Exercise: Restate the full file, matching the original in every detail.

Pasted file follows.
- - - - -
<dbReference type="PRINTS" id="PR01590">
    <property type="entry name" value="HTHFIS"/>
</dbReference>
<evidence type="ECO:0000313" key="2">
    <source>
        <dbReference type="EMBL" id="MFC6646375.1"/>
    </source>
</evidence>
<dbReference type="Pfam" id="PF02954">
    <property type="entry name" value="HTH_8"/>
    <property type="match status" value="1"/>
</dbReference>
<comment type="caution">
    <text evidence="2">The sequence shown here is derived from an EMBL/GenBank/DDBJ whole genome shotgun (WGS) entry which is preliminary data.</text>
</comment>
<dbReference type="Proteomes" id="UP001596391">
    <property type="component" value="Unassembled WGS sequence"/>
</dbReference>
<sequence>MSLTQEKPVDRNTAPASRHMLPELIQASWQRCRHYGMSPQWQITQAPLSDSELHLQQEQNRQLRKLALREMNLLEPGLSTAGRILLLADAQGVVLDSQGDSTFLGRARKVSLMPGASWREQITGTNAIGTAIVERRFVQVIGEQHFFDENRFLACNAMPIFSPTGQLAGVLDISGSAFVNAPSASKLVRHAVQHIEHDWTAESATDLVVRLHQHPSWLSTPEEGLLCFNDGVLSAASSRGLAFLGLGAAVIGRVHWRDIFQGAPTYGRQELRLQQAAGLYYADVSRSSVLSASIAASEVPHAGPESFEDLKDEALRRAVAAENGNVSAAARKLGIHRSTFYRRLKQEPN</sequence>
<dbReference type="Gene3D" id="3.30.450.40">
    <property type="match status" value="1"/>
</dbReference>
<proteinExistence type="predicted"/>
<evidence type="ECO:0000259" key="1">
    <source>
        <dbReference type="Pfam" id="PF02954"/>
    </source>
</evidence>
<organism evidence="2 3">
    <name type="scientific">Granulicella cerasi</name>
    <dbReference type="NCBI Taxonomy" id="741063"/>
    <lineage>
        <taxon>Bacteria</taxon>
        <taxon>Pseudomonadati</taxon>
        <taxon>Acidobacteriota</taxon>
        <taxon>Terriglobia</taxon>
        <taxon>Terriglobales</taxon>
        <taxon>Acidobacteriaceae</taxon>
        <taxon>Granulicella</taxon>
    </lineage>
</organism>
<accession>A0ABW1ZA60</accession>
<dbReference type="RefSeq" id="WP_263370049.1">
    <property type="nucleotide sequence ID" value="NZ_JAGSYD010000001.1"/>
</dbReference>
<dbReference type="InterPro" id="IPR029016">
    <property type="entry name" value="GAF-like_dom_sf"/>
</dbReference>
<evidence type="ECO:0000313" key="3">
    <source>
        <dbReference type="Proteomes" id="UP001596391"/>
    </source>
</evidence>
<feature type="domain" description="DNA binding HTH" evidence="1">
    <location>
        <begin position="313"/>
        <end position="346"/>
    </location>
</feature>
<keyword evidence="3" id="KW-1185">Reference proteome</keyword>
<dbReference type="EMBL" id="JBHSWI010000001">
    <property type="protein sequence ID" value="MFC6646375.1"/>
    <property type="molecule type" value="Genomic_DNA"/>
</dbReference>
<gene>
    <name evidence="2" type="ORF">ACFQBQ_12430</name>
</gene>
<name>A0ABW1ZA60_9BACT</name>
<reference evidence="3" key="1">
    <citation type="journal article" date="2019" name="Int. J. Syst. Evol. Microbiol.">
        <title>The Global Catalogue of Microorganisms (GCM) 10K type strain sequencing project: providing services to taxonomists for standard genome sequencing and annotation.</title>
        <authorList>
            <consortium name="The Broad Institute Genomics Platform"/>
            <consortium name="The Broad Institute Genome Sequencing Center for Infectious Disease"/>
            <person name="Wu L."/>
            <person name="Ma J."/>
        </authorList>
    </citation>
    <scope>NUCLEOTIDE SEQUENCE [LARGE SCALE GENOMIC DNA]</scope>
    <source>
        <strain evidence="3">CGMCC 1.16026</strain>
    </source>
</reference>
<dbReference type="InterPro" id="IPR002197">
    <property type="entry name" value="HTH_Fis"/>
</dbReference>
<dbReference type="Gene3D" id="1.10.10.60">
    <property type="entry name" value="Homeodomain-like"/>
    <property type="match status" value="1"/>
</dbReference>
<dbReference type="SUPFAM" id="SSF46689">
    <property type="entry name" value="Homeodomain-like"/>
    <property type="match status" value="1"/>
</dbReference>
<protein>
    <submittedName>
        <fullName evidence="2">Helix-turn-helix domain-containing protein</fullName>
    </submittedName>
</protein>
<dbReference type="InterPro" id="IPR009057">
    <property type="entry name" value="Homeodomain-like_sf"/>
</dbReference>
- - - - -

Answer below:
<dbReference type="PRINTS" id="PR01590">
    <property type="entry name" value="HTHFIS"/>
</dbReference>
<evidence type="ECO:0000313" key="2">
    <source>
        <dbReference type="EMBL" id="MFC6646375.1"/>
    </source>
</evidence>
<dbReference type="Pfam" id="PF02954">
    <property type="entry name" value="HTH_8"/>
    <property type="match status" value="1"/>
</dbReference>
<comment type="caution">
    <text evidence="2">The sequence shown here is derived from an EMBL/GenBank/DDBJ whole genome shotgun (WGS) entry which is preliminary data.</text>
</comment>
<dbReference type="Proteomes" id="UP001596391">
    <property type="component" value="Unassembled WGS sequence"/>
</dbReference>
<sequence>MSLTQEKPVDRNTAPASRHMLPELIQASWQRCRHYGMSPQWQITQAPLSDSELHLQQEQNRQLRKLALREMNLLEPGLSTAGRILLLADAQGVVLDSQGDSTFLGRARKVSLMPGASWREQITGTNAIGTAIVERRFVQVIGEQHFFDENRFLACNAMPIFSPTGQLAGVLDISGSAFVNAPSASKLVRHAVQHIEHDWTAESATDLVVRLHQHPSWLSTPEEGLLCFNDGVLSAASSRGLAFLGLGAAVIGRVHWRDIFQGAPTYGRQELRLQQAAGLYYADVSRSSVLSASIAASEVPHAGPESFEDLKDEALRRAVAAENGNVSAAARKLGIHRSTFYRRLKQEPN</sequence>
<dbReference type="Gene3D" id="3.30.450.40">
    <property type="match status" value="1"/>
</dbReference>
<proteinExistence type="predicted"/>
<evidence type="ECO:0000259" key="1">
    <source>
        <dbReference type="Pfam" id="PF02954"/>
    </source>
</evidence>
<organism evidence="2 3">
    <name type="scientific">Granulicella cerasi</name>
    <dbReference type="NCBI Taxonomy" id="741063"/>
    <lineage>
        <taxon>Bacteria</taxon>
        <taxon>Pseudomonadati</taxon>
        <taxon>Acidobacteriota</taxon>
        <taxon>Terriglobia</taxon>
        <taxon>Terriglobales</taxon>
        <taxon>Acidobacteriaceae</taxon>
        <taxon>Granulicella</taxon>
    </lineage>
</organism>
<accession>A0ABW1ZA60</accession>
<dbReference type="RefSeq" id="WP_263370049.1">
    <property type="nucleotide sequence ID" value="NZ_JAGSYD010000001.1"/>
</dbReference>
<dbReference type="InterPro" id="IPR029016">
    <property type="entry name" value="GAF-like_dom_sf"/>
</dbReference>
<evidence type="ECO:0000313" key="3">
    <source>
        <dbReference type="Proteomes" id="UP001596391"/>
    </source>
</evidence>
<feature type="domain" description="DNA binding HTH" evidence="1">
    <location>
        <begin position="313"/>
        <end position="346"/>
    </location>
</feature>
<keyword evidence="3" id="KW-1185">Reference proteome</keyword>
<dbReference type="EMBL" id="JBHSWI010000001">
    <property type="protein sequence ID" value="MFC6646375.1"/>
    <property type="molecule type" value="Genomic_DNA"/>
</dbReference>
<gene>
    <name evidence="2" type="ORF">ACFQBQ_12430</name>
</gene>
<name>A0ABW1ZA60_9BACT</name>
<reference evidence="3" key="1">
    <citation type="journal article" date="2019" name="Int. J. Syst. Evol. Microbiol.">
        <title>The Global Catalogue of Microorganisms (GCM) 10K type strain sequencing project: providing services to taxonomists for standard genome sequencing and annotation.</title>
        <authorList>
            <consortium name="The Broad Institute Genomics Platform"/>
            <consortium name="The Broad Institute Genome Sequencing Center for Infectious Disease"/>
            <person name="Wu L."/>
            <person name="Ma J."/>
        </authorList>
    </citation>
    <scope>NUCLEOTIDE SEQUENCE [LARGE SCALE GENOMIC DNA]</scope>
    <source>
        <strain evidence="3">CGMCC 1.16026</strain>
    </source>
</reference>
<dbReference type="InterPro" id="IPR002197">
    <property type="entry name" value="HTH_Fis"/>
</dbReference>
<dbReference type="Gene3D" id="1.10.10.60">
    <property type="entry name" value="Homeodomain-like"/>
    <property type="match status" value="1"/>
</dbReference>
<dbReference type="SUPFAM" id="SSF46689">
    <property type="entry name" value="Homeodomain-like"/>
    <property type="match status" value="1"/>
</dbReference>
<protein>
    <submittedName>
        <fullName evidence="2">Helix-turn-helix domain-containing protein</fullName>
    </submittedName>
</protein>
<dbReference type="InterPro" id="IPR009057">
    <property type="entry name" value="Homeodomain-like_sf"/>
</dbReference>